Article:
Article: Letters of Indemnity (LOIs) and delivery of cargo without presentation of original bills of lading

News & Insights 4 June 2021

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An LOI is an agreement whereby the issuer requests the recipient to do (or refrain from doing) something in exchange for an indemnity for any losses that result from complying with the request.

Man standing in front of containers

In shipping, in the interest of expedience, a shipper or charterer might request a shipowner to undertake additional risks in exchange for an LOI issued by the charterer or the shipper. One of the most common situations in which an LOI might be used is for the delivery of cargo without presentation of original bills of lading (OBLs), because the bills are not available at the discharge port.

Delivery of cargo without presentation of original bills of lading

The International Group of P&I Clubs (IG) has created a series of standard form LOIs, including the ‘Group A’ LOI form, which concerns delivery absent OBLs. It provides as follows:

‘The above cargo was shipped on the above ship by [insert name of shipper] and consigned to [insert name of consignee or party to whose order the bill of lading is made out, as appropriate] for delivery at the port of [insert name of discharge port stated in the bill of lading] but the bill of lading has not arrived and we, [insert name of party requesting delivery], hereby request you to deliver the said cargo to "X [name of the specific party] or to such party as you believe to be or to represent X or to be acting on behalf of X"  at [insert place where delivery is to be made] without production of the original bill of lading.’

Pursuant to this wording the indemnity is triggered when the LOI recipient:

  • delivers the cargo to Party X or a party representing or acting on behalf of Party X
  • delivers the cargo to such party he believes to be Party X
  • delivers the cargo to such party as he believes to represent or be acting on behalf of Party X

Potential issues with LOI usage

While LOIs are operationally useful, their use often exposes the recipient to additional risks as follows:

1. Increased risk of claims

When delivering cargo without the presentation of OBLs, the shipowner exposes itself to an increased risk of delivering the cargo to a party who may well not have title to the goods (ie the actual holder of the original bills). If such a misdelivery occurs, the party with rightful title to the goods may assert a claim against the owner for the whole value of the misdelivered cargo including by arrest of the ship.

2. Potential prejudicial effect on P&I cover

Where cargo is delivered without presentation of a negotiable document of title such as the OBL, club cover is likely to be compromised and no longer automatically available [1], regardless of whether the member has obtained an LOI or bank guarantee.

The reality underlying much use of LOIs is that they are effectively used as a plug to fill the hole in P&I cover that is created when an owner or operator wishes (or feels commercially compelled) to deliver cargo without presentation of OBLs.

3. Enforcement

There are at least four reasons why a shipowner might face difficulties when seeking to enforce an LOI:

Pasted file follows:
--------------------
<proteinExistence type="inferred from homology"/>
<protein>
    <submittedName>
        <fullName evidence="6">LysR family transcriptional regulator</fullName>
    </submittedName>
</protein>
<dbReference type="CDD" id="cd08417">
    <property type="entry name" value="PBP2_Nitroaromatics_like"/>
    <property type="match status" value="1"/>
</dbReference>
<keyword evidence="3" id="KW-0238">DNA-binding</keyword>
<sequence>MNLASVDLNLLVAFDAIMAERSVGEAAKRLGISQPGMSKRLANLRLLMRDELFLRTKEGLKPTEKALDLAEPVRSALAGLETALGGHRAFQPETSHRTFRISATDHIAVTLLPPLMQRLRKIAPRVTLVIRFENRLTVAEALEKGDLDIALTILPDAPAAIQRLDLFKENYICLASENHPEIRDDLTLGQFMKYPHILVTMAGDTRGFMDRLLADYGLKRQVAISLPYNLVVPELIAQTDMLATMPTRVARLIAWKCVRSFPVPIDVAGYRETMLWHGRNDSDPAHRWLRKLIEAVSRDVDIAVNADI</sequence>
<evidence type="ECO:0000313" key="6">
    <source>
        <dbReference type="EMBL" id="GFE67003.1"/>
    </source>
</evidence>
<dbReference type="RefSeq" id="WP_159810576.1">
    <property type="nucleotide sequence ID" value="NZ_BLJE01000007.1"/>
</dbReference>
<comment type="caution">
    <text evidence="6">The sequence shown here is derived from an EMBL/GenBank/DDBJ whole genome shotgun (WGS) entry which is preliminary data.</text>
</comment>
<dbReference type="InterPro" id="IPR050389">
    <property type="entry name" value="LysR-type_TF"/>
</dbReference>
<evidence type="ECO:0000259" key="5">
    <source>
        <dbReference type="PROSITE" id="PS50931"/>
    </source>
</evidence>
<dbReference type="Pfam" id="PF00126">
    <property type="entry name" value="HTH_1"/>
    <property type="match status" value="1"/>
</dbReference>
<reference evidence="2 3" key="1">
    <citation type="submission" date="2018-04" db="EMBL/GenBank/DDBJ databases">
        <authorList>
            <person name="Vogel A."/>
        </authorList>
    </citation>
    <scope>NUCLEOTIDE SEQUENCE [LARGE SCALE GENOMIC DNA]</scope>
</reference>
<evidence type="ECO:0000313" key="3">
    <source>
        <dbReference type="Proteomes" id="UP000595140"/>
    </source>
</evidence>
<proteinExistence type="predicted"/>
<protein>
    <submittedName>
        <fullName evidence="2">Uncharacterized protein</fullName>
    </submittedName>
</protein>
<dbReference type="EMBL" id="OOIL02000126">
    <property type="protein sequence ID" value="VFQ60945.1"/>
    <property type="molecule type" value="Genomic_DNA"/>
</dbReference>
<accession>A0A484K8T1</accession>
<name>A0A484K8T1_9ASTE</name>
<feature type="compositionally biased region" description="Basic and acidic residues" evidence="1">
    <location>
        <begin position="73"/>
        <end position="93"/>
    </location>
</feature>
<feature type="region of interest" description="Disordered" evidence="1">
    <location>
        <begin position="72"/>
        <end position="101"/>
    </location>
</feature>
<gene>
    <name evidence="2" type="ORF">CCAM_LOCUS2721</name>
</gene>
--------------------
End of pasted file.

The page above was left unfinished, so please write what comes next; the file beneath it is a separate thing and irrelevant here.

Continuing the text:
• The LOI issuer does not have the financial means to ’make good’ on the LOI or has since become insolvent.
  • The shipowner has not effected delivery of the cargo in a manner strictly compliant with the wording set out in the LOI.
  • The claims under the LOI have become time-barred.
  • A court refuses to enforce the LOI on grounds of illegality/public policy considerations.

Although it is important to be aware of these risks, there is a helpful line of recent caselaw which suggests that LOIs will be enforceable if the terms are strictly complied with:

The Bremen Max [2009] - A standard form LOI will be engaged if the owner does in fact deliver the cargo to the named party, or to a party that does in fact represent the named party in the LOI. The courts will also order specific performance of the guarantors promise to place security to secure the release of the vessel.

The Zagora [2017] - If actual delivery to the named party is not satisfied, the LOI will be engaged if the owner believed the party to whom delivery was made was or was representing the named party (even if, in the end, the owner was wrong). Members should note though that this is the English court’s position for delivery against a LOI on current IG wording as opposed to standard delivery against OBLs.

The Songa Winds [2018] - An LOI is an independent contract, to be construed on its own terms and not (without express agreement to this effect) by reference to a preceding charterparty between the same parties. 

The Miracle Hope [2020] - The requirement to put up security 'on demand' found in the club LOI wording was established to mean in the shortest practicable time and may include asking the arresting court to determine what is sufficient security and/or making payment into court if guarantee wording cannot be agreed.

Conclusion

The use of LOIs is an important feature in the conduct of international trade. Used properly, they protect a shipowner being asked to perform operations which will potentially prejudice its P&I cover.

However, members would do well to remember that the use of LOIs potentially exposes the recipient to substantial additional risks and can raise complex issues of law. Due consideration and diligence must be given to the precise wording and scope of the LOI that is being negotiated.  An owner who fails to do this runs the risk that the LOI may fail to be legally or practically enforceable when most needed.

Additionally, as each situation is different, care should be taken to comply with the precise wording of the request made by the LOI issuer in an individual LOI.

Categories: Bills of Lading

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